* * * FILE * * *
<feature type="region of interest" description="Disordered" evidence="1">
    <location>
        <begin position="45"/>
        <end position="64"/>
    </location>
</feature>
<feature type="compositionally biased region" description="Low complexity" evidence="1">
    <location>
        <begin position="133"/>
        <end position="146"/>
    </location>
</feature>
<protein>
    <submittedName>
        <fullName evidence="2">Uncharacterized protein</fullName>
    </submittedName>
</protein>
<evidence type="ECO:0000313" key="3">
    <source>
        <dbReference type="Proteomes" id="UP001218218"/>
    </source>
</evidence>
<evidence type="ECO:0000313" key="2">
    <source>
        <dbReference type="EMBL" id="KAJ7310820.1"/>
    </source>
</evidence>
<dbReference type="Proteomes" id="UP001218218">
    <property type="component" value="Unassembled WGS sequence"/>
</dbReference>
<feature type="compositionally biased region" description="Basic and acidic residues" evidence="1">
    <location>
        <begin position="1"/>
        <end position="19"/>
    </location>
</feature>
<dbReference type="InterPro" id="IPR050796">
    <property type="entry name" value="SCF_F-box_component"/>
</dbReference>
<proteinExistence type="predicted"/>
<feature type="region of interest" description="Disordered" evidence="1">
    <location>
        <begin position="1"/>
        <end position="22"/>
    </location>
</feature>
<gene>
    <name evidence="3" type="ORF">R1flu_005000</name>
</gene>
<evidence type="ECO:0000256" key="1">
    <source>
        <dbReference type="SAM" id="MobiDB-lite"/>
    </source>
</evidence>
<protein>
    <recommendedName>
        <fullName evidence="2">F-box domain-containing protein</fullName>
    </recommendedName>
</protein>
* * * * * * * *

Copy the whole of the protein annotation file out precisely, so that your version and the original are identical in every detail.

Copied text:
<feature type="region of interest" description="Disordered" evidence="1">
    <location>
        <begin position="45"/>
        <end position="64"/>
    </location>
</feature>
<feature type="compositionally biased region" description="Low complexity" evidence="1">
    <location>
        <begin position="133"/>
        <end position="146"/>
    </location>
</feature>
<protein>
    <submittedName>
        <fullName evidence="2">Uncharacterized protein</fullName>
    </submittedName>
</protein>
<evidence type="ECO:0000313" key="3">
    <source>
        <dbReference type="Proteomes" id="UP001218218"/>
    </source>
</evidence>
<evidence type="ECO:0000313" key="2">
    <source>
        <dbReference type="EMBL" id="KAJ7310820.1"/>
    </source>
</evidence>
<dbReference type="Proteomes" id="UP001218218">
    <property type="component" value="Unassembled WGS sequence"/>
</dbReference>
<feature type="compositionally biased region" description="Basic and acidic residues" evidence="1">
    <location>
        <begin position="1"/>
        <end position="19"/>
    </location>
</feature>
<dbReference type="InterPro" id="IPR050796">
    <property type="entry name" value="SCF_F-box_component"/>
</dbReference>
<proteinExistence type="predicted"/>
<feature type="region of interest" description="Disordered" evidence="1">
    <location>
        <begin position="1"/>
        <end position="22"/>
    </location>
</feature>
<gene>
    <name evidence="3" type="ORF">R1flu_005000</name>
</gene>
<evidence type="ECO:0000256" key="1">
    <source>
        <dbReference type="SAM" id="MobiDB-lite"/>
    </source>
</evidence>
<protein>
    <recommendedName>
        <fullName evidence="2">F-box domain-containing protein</fullName>
    </recommendedName>
</protein>